◆ Overly tight grip on tools;
◆ Using vibrating tools; and
◆ Working in cold temperatures, especially when cold air blows on the wrist.
How can you prevent CTS?
The best way to prevent Carpal Tunnel Syndrome is to make changes in the job environment, including the equipment you work with and the way the job is performed.
◆ Approach your shop steward and employer if you suspect that your work conditions may be causing your symptoms. Ask them to examine the job environment in order to identify where excess force, repetition, or awkward postures may be prevented by making changes in tools, workstations, and in the pace of your job.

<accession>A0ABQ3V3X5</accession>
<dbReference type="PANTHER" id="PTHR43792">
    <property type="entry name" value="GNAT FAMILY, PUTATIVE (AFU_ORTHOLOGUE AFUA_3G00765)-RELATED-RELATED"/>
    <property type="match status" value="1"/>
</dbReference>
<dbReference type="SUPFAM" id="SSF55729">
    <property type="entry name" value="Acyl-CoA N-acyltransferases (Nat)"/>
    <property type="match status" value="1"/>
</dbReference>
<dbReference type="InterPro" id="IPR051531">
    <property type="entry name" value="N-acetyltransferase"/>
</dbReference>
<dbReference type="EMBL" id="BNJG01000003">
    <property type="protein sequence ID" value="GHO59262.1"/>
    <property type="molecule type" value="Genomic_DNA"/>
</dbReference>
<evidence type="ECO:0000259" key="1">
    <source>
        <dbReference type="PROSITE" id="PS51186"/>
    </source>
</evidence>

◆ Maintain your wrists in a neutral (straight, no flexing) position in all activities.
◆ Reduce repetitive movements by reducing the work rate.
◆ Reduce the amount of force that must be applied with the wrists in a bent or awkward position.
◆ Minimize exposure to vibration.
◆ Avoid poorly fitting gloves, which may increase the force necessary to perform a task.
◆ Avoid working in low temperatures with unprotected hands.
◆ Establish a more frequent break schedule or use worker rotation to decrease exposure to excessive force, repetition, and awkward postures.
How can you treat CTS?
Diagnosing and treating Carpal Tunnel Syndrome (CTS) at the earliest stage is the best guarantee for successful treatment. A doctor, preferably a neurologist (because CTS is a disease of the nerve), should be seen and told about conditions at work that may cause these symptoms.